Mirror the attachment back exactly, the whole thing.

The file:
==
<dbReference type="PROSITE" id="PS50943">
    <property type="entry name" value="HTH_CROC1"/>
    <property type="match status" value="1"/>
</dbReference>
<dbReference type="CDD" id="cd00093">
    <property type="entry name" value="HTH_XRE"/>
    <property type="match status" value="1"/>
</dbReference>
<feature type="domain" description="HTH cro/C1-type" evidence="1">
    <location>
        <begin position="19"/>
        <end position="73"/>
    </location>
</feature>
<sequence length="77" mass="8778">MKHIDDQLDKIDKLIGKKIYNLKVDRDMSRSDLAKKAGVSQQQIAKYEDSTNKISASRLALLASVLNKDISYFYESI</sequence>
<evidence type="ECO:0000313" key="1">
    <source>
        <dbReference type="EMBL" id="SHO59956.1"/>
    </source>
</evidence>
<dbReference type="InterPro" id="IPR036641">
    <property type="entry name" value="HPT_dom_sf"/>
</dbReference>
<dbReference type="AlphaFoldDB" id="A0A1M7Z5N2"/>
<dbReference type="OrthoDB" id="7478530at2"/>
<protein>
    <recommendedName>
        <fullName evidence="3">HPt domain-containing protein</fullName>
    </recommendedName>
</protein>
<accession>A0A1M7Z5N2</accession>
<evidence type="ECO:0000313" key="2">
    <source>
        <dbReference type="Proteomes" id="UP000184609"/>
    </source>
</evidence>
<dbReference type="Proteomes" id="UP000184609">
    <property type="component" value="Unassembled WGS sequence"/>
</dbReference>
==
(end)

<dbReference type="PROSITE" id="PS50943">
    <property type="entry name" value="HTH_CROC1"/>
    <property type="match status" value="1"/>
</dbReference>
<dbReference type="CDD" id="cd00093">
    <property type="entry name" value="HTH_XRE"/>
    <property type="match status" value="1"/>
</dbReference>
<feature type="domain" description="HTH cro/C1-type" evidence="1">
    <location>
        <begin position="19"/>
        <end position="73"/>
    </location>
</feature>
<sequence length="77" mass="8778">MKHIDDQLDKIDKLIGKKIYNLKVDRDMSRSDLAKKAGVSQQQIAKYEDSTNKISASRLALLASVLNKDISYFYESI</sequence>
<evidence type="ECO:0000313" key="1">
    <source>
        <dbReference type="EMBL" id="SHO59956.1"/>
    </source>
</evidence>
<dbReference type="InterPro" id="IPR036641">
    <property type="entry name" value="HPT_dom_sf"/>
</dbReference>
<dbReference type="AlphaFoldDB" id="A0A1M7Z5N2"/>
<dbReference type="OrthoDB" id="7478530at2"/>
<protein>
    <recommendedName>
        <fullName evidence="3">HPt domain-containing protein</fullName>
    </recommendedName>
</protein>
<accession>A0A1M7Z5N2</accession>
<evidence type="ECO:0000313" key="2">
    <source>
        <dbReference type="Proteomes" id="UP000184609"/>
    </source>
</evidence>
<dbReference type="Proteomes" id="UP000184609">
    <property type="component" value="Unassembled WGS sequence"/>
</dbReference>